Mumbai: Axis Bank Ltd will buy a 13.67% stake in Asset Care and Reconstruction Enterprise Ltd (ACRE) paying Rs22.72 crore, the private sector lender said in a stock exchange notice.
Axis Bank is buying the stake from IFCI Ltd, which is partly divesting its 19.34% stake in the asset reconstruction company.
IFCI has been exiting some of its non-core assets to raise capital.
In July, the international lender had sold a 0.5% stake in National Stock Exchange of India Ltd for Rs89 crore. This was the fourth such sale that IFCI had done in the stock exchange, where it presently holds 3.05%
In September 2014, Hong Kong-based stressed asset fund SSG Capital Management (Singapore) Pte Ltd had bought a 49% stake in ACRE. The other large shareholder in the ARC is Punjab National Bank (PNB), which owned 15.3% in it. Tourism Finance Corporation of India, Bank of Baroda, United Bank of India and Madhya Pradesh Consultancy are among the remaining shareholders.
Life Insurance Corporation (LIC) of India, one of the promoters of Axis Bank, also owns a 2.8% shares in the asset reconstruction company (ARC), the lender said in a disclosure to the stock exchanges.
At the end of March, ACRE had total assets under management of Rs 336 crore.
The deal would be subject to regulatory clearance by the Reserve Bank of India (RBI) and is likely to be completed by January 2017.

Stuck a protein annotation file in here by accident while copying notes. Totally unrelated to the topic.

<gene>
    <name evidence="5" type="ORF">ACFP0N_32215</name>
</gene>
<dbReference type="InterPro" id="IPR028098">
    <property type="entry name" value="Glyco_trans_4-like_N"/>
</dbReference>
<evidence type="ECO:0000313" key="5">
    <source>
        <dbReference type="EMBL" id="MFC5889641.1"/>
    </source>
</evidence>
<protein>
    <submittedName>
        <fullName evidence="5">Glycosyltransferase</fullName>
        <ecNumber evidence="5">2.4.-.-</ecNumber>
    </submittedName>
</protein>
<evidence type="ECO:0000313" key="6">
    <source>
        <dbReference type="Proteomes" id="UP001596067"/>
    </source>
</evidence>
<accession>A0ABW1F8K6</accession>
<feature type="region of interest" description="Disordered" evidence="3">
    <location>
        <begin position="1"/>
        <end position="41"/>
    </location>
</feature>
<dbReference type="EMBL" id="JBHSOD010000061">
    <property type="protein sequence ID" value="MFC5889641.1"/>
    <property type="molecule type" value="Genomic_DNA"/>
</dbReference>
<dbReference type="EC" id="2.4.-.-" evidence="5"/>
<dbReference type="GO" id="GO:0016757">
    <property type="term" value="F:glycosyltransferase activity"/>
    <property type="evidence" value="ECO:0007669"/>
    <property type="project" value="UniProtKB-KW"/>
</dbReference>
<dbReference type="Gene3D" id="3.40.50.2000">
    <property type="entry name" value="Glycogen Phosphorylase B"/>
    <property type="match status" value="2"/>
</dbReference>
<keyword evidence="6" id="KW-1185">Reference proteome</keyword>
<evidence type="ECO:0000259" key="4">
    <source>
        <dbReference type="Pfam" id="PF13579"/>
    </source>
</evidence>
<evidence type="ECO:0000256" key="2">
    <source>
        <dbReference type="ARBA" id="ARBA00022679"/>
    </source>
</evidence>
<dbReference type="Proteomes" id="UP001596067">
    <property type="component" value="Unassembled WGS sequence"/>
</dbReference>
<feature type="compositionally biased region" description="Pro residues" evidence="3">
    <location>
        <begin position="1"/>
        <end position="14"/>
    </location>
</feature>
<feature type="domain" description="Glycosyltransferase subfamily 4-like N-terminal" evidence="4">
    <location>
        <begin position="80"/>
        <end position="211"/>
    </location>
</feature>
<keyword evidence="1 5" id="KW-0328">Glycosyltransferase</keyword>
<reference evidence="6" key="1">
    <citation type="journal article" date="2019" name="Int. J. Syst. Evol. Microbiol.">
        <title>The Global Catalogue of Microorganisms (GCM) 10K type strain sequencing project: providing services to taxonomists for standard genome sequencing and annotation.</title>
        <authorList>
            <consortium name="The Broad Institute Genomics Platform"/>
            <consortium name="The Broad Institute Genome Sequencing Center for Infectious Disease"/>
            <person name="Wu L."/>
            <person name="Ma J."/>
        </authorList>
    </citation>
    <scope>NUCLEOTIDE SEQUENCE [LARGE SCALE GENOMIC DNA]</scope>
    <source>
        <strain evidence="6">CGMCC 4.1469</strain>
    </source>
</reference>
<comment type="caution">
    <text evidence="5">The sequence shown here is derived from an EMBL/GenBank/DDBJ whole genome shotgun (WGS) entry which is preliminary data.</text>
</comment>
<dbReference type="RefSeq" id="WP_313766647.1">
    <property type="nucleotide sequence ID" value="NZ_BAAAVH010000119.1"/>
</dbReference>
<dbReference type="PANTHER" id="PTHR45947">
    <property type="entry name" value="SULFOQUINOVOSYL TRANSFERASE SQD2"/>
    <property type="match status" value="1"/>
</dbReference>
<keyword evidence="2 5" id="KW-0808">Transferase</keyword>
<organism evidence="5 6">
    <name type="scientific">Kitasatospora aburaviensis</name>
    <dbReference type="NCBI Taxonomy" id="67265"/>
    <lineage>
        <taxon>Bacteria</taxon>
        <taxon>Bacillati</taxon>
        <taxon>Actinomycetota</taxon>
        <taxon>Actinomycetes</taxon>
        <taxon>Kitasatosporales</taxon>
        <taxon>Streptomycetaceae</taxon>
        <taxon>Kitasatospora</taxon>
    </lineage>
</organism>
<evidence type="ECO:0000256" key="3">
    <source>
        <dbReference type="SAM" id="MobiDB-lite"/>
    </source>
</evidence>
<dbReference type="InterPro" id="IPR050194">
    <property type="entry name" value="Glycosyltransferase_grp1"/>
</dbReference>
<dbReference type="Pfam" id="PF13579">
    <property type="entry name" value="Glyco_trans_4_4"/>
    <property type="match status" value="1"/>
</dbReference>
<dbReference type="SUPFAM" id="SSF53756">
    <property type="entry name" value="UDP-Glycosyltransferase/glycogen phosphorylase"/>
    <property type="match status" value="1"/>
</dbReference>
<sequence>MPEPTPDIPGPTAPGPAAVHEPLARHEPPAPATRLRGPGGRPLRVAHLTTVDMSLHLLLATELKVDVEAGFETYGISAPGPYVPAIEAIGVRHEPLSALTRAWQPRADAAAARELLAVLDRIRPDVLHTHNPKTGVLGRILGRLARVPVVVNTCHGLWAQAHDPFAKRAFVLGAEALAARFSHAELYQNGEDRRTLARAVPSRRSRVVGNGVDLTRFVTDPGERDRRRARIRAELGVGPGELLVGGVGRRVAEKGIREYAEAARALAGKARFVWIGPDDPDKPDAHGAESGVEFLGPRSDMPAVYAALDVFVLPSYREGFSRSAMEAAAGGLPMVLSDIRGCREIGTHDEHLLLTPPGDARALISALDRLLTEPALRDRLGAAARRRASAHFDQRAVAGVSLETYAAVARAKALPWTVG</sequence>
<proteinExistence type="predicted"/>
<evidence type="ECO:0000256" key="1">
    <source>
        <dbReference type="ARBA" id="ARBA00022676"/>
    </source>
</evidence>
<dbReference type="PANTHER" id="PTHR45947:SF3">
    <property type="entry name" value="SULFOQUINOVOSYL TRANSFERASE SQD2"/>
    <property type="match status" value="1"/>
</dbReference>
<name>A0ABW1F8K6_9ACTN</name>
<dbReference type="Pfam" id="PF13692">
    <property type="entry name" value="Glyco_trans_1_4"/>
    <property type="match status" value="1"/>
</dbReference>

With this investment, Axis Bank has become the second private sector bank to enter the ARC business in recent times.
In August, India’s largest private bank, ICICI Bank said it is looking at opening an ARC with Apollo India Credit Opportunity Management LLC and AION Capital Management Ltd.
On 21 July, State Bank of India and Brookfield Asset Management Inc. said they will launch a joint venture to invest in stressed assets.
Owing to the increase in bad debt burden on the Indian banking system, stress resolution systems such as ARCs are high in demand. Typically, an ARC would buy a bad loan from a bank for a fixed price and would work exclusively on recovering the loan.
However, a lack of capital has meant that bad loan purchases by ARCs fell to Rs 19,700 crore in the last fiscal compared to Rs 40,000 crore a year ago, a report by global consultancy firm EY said in July.
At the end of June, Indian banks were sitting on Rs.6.3 trillion of bad loans—the legacy of an economic downturn, coupled with regulatory delays and difficulties in completing land acquisition that stranded many ambitious industrial projects and made it difficult for their promoters to repay debt.